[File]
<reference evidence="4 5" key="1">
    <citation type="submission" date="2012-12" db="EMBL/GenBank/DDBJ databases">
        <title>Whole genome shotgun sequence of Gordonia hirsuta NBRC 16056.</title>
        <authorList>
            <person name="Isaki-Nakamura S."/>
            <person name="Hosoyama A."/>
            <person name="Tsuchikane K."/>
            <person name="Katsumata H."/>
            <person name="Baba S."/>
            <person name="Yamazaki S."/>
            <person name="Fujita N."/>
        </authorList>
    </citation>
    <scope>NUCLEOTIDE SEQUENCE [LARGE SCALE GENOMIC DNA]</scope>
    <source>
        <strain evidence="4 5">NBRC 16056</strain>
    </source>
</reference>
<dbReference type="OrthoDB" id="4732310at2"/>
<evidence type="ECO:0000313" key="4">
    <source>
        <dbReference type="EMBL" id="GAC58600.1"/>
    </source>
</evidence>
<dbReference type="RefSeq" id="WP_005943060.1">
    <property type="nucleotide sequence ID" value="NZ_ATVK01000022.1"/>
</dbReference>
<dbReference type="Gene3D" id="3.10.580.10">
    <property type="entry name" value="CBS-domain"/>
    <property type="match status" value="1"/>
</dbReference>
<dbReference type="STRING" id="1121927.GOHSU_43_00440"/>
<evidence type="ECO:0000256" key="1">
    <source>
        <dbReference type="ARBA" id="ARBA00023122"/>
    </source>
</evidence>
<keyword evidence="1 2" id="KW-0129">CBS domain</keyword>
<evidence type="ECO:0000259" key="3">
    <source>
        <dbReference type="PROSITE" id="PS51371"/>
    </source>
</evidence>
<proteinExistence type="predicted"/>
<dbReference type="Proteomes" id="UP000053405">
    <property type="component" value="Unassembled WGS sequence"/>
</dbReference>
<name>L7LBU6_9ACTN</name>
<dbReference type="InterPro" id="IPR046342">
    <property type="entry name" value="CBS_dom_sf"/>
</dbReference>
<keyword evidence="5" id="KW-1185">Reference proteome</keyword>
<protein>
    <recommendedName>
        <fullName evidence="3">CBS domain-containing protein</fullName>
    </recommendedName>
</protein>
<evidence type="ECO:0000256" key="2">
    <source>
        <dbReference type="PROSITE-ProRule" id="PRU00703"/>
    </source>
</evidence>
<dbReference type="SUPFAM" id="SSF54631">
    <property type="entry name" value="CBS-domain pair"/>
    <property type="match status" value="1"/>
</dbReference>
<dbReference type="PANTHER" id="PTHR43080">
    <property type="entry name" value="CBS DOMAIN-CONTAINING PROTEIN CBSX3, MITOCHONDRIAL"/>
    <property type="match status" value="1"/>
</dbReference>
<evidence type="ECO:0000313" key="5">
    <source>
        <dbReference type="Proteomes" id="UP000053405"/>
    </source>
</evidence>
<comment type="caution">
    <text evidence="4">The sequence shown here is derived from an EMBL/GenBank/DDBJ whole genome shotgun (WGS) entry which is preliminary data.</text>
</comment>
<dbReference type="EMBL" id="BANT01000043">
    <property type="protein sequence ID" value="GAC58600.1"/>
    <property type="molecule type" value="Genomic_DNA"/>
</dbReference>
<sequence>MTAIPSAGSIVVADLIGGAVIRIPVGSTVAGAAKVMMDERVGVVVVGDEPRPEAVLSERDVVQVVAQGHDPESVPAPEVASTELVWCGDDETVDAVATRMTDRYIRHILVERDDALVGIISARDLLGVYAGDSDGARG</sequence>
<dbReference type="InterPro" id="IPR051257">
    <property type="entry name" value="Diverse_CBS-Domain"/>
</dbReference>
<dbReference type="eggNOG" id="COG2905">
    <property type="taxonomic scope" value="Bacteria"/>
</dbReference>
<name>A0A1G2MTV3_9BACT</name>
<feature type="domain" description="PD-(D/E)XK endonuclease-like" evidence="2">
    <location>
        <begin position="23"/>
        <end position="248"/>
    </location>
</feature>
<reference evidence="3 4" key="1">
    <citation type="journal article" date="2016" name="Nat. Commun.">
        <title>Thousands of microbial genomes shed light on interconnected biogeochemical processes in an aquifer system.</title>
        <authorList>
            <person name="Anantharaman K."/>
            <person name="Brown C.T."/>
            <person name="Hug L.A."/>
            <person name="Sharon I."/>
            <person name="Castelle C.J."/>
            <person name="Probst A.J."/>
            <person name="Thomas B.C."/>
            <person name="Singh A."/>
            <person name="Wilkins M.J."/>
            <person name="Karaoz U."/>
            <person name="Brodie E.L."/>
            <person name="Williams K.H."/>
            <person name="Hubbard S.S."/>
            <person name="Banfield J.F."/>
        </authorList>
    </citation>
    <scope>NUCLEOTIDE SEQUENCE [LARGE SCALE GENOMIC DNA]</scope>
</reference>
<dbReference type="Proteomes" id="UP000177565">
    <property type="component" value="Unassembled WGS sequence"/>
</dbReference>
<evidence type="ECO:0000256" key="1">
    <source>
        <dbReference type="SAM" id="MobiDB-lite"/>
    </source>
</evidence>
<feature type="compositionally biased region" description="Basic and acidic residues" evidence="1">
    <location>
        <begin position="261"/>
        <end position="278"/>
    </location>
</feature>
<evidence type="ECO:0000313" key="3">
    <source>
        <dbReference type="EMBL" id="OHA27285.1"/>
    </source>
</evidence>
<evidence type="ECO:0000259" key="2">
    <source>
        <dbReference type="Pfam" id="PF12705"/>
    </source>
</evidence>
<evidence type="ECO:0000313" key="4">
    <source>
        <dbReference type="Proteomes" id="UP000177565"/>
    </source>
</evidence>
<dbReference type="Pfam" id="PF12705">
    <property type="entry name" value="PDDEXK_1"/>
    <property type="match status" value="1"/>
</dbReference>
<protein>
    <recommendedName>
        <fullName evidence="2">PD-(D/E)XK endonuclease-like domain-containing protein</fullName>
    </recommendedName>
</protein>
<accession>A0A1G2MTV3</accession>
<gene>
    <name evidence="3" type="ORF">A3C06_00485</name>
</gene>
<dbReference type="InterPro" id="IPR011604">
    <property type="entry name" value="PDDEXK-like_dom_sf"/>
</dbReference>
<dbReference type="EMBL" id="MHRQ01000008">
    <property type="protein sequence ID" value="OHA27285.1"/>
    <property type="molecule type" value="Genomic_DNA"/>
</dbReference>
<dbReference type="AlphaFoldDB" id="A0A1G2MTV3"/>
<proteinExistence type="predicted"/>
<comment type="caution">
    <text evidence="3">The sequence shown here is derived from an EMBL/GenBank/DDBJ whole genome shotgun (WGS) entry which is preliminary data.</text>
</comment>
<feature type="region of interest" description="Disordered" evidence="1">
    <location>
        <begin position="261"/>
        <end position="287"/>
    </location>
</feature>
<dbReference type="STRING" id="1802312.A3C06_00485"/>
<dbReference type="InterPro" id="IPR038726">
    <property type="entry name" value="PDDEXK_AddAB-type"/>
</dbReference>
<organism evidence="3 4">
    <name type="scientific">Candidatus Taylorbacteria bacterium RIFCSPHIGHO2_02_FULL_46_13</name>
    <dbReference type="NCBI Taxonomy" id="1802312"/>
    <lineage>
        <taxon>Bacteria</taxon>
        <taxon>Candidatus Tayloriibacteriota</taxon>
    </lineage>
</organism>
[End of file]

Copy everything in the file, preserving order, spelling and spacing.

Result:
<reference evidence="4 5" key="1">
    <citation type="submission" date="2012-12" db="EMBL/GenBank/DDBJ databases">
        <title>Whole genome shotgun sequence of Gordonia hirsuta NBRC 16056.</title>
        <authorList>
            <person name="Isaki-Nakamura S."/>
            <person name="Hosoyama A."/>
            <person name="Tsuchikane K."/>
            <person name="Katsumata H."/>
            <person name="Baba S."/>
            <person name="Yamazaki S."/>
            <person name="Fujita N."/>
        </authorList>
    </citation>
    <scope>NUCLEOTIDE SEQUENCE [LARGE SCALE GENOMIC DNA]</scope>
    <source>
        <strain evidence="4 5">NBRC 16056</strain>
    </source>
</reference>
<dbReference type="OrthoDB" id="4732310at2"/>
<evidence type="ECO:0000313" key="4">
    <source>
        <dbReference type="EMBL" id="GAC58600.1"/>
    </source>
</evidence>
<dbReference type="RefSeq" id="WP_005943060.1">
    <property type="nucleotide sequence ID" value="NZ_ATVK01000022.1"/>
</dbReference>
<dbReference type="Gene3D" id="3.10.580.10">
    <property type="entry name" value="CBS-domain"/>
    <property type="match status" value="1"/>
</dbReference>
<dbReference type="STRING" id="1121927.GOHSU_43_00440"/>
<evidence type="ECO:0000256" key="1">
    <source>
        <dbReference type="ARBA" id="ARBA00023122"/>
    </source>
</evidence>
<keyword evidence="1 2" id="KW-0129">CBS domain</keyword>
<evidence type="ECO:0000259" key="3">
    <source>
        <dbReference type="PROSITE" id="PS51371"/>
    </source>
</evidence>
<proteinExistence type="predicted"/>
<dbReference type="Proteomes" id="UP000053405">
    <property type="component" value="Unassembled WGS sequence"/>
</dbReference>
<name>L7LBU6_9ACTN</name>
<dbReference type="InterPro" id="IPR046342">
    <property type="entry name" value="CBS_dom_sf"/>
</dbReference>
<keyword evidence="5" id="KW-1185">Reference proteome</keyword>
<protein>
    <recommendedName>
        <fullName evidence="3">CBS domain-containing protein</fullName>
    </recommendedName>
</protein>
<evidence type="ECO:0000256" key="2">
    <source>
        <dbReference type="PROSITE-ProRule" id="PRU00703"/>
    </source>
</evidence>
<dbReference type="SUPFAM" id="SSF54631">
    <property type="entry name" value="CBS-domain pair"/>
    <property type="match status" value="1"/>
</dbReference>
<dbReference type="PANTHER" id="PTHR43080">
    <property type="entry name" value="CBS DOMAIN-CONTAINING PROTEIN CBSX3, MITOCHONDRIAL"/>
    <property type="match status" value="1"/>
</dbReference>
<evidence type="ECO:0000313" key="5">
    <source>
        <dbReference type="Proteomes" id="UP000053405"/>
    </source>
</evidence>
<comment type="caution">
    <text evidence="4">The sequence shown here is derived from an EMBL/GenBank/DDBJ whole genome shotgun (WGS) entry which is preliminary data.</text>
</comment>
<dbReference type="EMBL" id="BANT01000043">
    <property type="protein sequence ID" value="GAC58600.1"/>
    <property type="molecule type" value="Genomic_DNA"/>
</dbReference>
<sequence>MTAIPSAGSIVVADLIGGAVIRIPVGSTVAGAAKVMMDERVGVVVVGDEPRPEAVLSERDVVQVVAQGHDPESVPAPEVASTELVWCGDDETVDAVATRMTDRYIRHILVERDDALVGIISARDLLGVYAGDSDGARG</sequence>
<dbReference type="InterPro" id="IPR051257">
    <property type="entry name" value="Diverse_CBS-Domain"/>
</dbReference>
<dbReference type="eggNOG" id="COG2905">
    <property type="taxonomic scope" value="Bacteria"/>
</dbReference>
<name>A0A1G2MTV3_9BACT</name>
<feature type="domain" description="PD-(D/E)XK endonuclease-like" evidence="2">
    <location>
        <begin position="23"/>
        <end position="248"/>
    </location>
</feature>
<reference evidence="3 4" key="1">
    <citation type="journal article" date="2016" name="Nat. Commun.">
        <title>Thousands of microbial genomes shed light on interconnected biogeochemical processes in an aquifer system.</title>
        <authorList>
            <person name="Anantharaman K."/>
            <person name="Brown C.T."/>
            <person name="Hug L.A."/>
            <person name="Sharon I."/>
            <person name="Castelle C.J."/>
            <person name="Probst A.J."/>
            <person name="Thomas B.C."/>
            <person name="Singh A."/>
            <person name="Wilkins M.J."/>
            <person name="Karaoz U."/>
            <person name="Brodie E.L."/>
            <person name="Williams K.H."/>
            <person name="Hubbard S.S."/>
            <person name="Banfield J.F."/>
        </authorList>
    </citation>
    <scope>NUCLEOTIDE SEQUENCE [LARGE SCALE GENOMIC DNA]</scope>
</reference>
<dbReference type="Proteomes" id="UP000177565">
    <property type="component" value="Unassembled WGS sequence"/>
</dbReference>
<evidence type="ECO:0000256" key="1">
    <source>
        <dbReference type="SAM" id="MobiDB-lite"/>
    </source>
</evidence>
<feature type="compositionally biased region" description="Basic and acidic residues" evidence="1">
    <location>
        <begin position="261"/>
        <end position="278"/>
    </location>
</feature>
<evidence type="ECO:0000313" key="3">
    <source>
        <dbReference type="EMBL" id="OHA27285.1"/>
    </source>
</evidence>
<evidence type="ECO:0000259" key="2">
    <source>
        <dbReference type="Pfam" id="PF12705"/>
    </source>
</evidence>
<evidence type="ECO:0000313" key="4">
    <source>
        <dbReference type="Proteomes" id="UP000177565"/>
    </source>
</evidence>
<dbReference type="Pfam" id="PF12705">
    <property type="entry name" value="PDDEXK_1"/>
    <property type="match status" value="1"/>
</dbReference>
<protein>
    <recommendedName>
        <fullName evidence="2">PD-(D/E)XK endonuclease-like domain-containing protein</fullName>
    </recommendedName>
</protein>
<accession>A0A1G2MTV3</accession>
<gene>
    <name evidence="3" type="ORF">A3C06_00485</name>
</gene>
<dbReference type="InterPro" id="IPR011604">
    <property type="entry name" value="PDDEXK-like_dom_sf"/>
</dbReference>
<dbReference type="EMBL" id="MHRQ01000008">
    <property type="protein sequence ID" value="OHA27285.1"/>
    <property type="molecule type" value="Genomic_DNA"/>
</dbReference>
<dbReference type="AlphaFoldDB" id="A0A1G2MTV3"/>
<proteinExistence type="predicted"/>
<comment type="caution">
    <text evidence="3">The sequence shown here is derived from an EMBL/GenBank/DDBJ whole genome shotgun (WGS) entry which is preliminary data.</text>
</comment>
<feature type="region of interest" description="Disordered" evidence="1">
    <location>
        <begin position="261"/>
        <end position="287"/>
    </location>
</feature>
<dbReference type="STRING" id="1802312.A3C06_00485"/>
<dbReference type="InterPro" id="IPR038726">
    <property type="entry name" value="PDDEXK_AddAB-type"/>
</dbReference>
<organism evidence="3 4">
    <name type="scientific">Candidatus Taylorbacteria bacterium RIFCSPHIGHO2_02_FULL_46_13</name>
    <dbReference type="NCBI Taxonomy" id="1802312"/>
    <lineage>
        <taxon>Bacteria</taxon>
        <taxon>Candidatus Tayloriibacteriota</taxon>
    </lineage>
</organism>